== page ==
You may also want to consider the surface texture of the material in your design. You can't use rough fingertips if you are handling a super polished part. 

mechanical gripper force


Robot motions are your biggest concern in the process analysis. If the robot program is using high acceleration/deceleration rates  you may want to secure your part more firmly in your gripper. There are basically two different ways to do this. Either by increasing the force applied on the part by increasing the friction coefficient of the part against the pad or to mechanically secure the grasp. 

So by increasing your fingertips friction coefficient (C_f), you can manipulate a bigger weight (W) for the same applied force (F). As I said in the previous section, thicker rubber padding can be used to give more compliance and increase the friction coefficient. 

The other way to do this is to mechanically retain the part in the gripper, you can use the encompassing grip for this. However only some parts can use the encompassing gripping mode. This is why you should recreate this gripping method with the fingertips. Some customers have used this same principle in the design of their fingertips. In other words, the 4 minimum points of contact that are used to secure the part in an encompassing mode are replicated on the fingertips. So basically a ''v-shape'' or a rounded shape can surround the part and secure it. 

parallel mechanical gripper

Part Presentation

This aspect is mostly limiting the outside geometry of the fingertips and gripper itself. As you might want to grab some parts from a given position you have to consider what is surrounding the part. Is this going to be a super packed card board? Does the part present itself in a narrow hole and do you need tiny fingertips to get to it? This is a really important aspect to observe. I can tell you that we have had more than one client who asked us to design fingertips to grasp some specific part, and that as we were designing the fingertips we realized that the part wasn't even reachable. This could be a big waste of time and energy and this is why I'm suggesting that you consider your part surroundings. Don't forget to analyze the ''dropping'' area, too. If the gripper is doing packaging, what are the specifications for the material and area that will be used for the packaging.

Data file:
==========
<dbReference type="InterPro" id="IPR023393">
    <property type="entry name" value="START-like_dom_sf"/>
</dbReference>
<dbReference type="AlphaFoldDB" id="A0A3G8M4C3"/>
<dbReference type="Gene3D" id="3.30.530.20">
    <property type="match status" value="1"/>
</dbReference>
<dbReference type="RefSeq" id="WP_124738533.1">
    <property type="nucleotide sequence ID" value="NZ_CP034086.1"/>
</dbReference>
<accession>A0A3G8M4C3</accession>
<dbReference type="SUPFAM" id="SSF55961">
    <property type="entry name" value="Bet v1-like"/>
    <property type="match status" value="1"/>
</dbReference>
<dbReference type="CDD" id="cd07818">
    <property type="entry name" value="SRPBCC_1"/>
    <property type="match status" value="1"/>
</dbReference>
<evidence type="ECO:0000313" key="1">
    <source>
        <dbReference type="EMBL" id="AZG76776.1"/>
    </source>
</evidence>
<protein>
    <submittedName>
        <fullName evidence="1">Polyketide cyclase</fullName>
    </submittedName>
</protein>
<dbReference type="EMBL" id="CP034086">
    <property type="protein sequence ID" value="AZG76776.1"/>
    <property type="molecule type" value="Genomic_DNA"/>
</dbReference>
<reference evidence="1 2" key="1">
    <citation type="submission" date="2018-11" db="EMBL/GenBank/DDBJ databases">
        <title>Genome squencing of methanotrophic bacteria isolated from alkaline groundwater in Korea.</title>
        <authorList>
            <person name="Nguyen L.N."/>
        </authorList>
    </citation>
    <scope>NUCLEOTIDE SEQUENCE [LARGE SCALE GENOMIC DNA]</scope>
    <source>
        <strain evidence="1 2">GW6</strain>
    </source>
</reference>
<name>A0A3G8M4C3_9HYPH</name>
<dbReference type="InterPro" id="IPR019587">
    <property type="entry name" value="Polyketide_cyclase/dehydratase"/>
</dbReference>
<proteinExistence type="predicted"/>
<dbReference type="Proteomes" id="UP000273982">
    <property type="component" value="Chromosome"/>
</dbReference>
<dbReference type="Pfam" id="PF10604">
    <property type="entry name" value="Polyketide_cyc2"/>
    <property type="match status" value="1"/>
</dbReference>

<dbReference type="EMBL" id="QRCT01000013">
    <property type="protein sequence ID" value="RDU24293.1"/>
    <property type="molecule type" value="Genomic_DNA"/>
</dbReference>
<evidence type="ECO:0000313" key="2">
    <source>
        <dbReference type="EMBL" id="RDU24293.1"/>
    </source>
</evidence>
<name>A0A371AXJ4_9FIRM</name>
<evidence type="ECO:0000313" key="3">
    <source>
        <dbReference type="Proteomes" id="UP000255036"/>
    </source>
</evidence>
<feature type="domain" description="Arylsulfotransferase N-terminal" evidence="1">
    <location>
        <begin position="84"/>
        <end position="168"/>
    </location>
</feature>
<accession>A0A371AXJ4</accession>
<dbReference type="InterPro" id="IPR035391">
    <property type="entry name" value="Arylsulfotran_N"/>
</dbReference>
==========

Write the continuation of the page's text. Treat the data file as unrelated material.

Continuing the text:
These are some of the main aspects you might want to consider in the design of your fingertips. As I said, my analysis is more oriented to Robotiq products, but these design tips can be transferred to other brands as well. To have more information on the Robotiq 2-Finger 85 Adaptive Gripper for applications such as machine tending, assembly, and pick and place, make sure to follow the link below. 



Leave a comment

Mathieu Bélanger-Barrette
Mathieu is a production engineer at Robotiq, where he constantly strives to optimize the production line for Robotiq Grippers. He enjoys discovering new robotic applications and sharing what he learns on Robotiq's blog.
Connect with the writer:

Related posts

What's New In Robotics?  14.02.2020

Good morning. In this week's news mix: igus releases new cobot cable management kit, Nissan invests in cobots and 2019 North...

Emmet Cole
By Emmet Cole - February 14, 2020
What the UR16e Means for You and Robotiq

Universal Robots' powerful UR16e is an exciting addition to its product range. But what does it mean for your operations and...

Romy A Letourneau
By Romy A Letourneau - September 23, 2019
Avoid This Common Robot Deployment Mistake This Year

This time of year is when many of us start our new robotics projects. But beware! Don't fall into the trap of over-complicating...

Alex Owen-Hill
By Alex Owen-Hill - January 10, 2019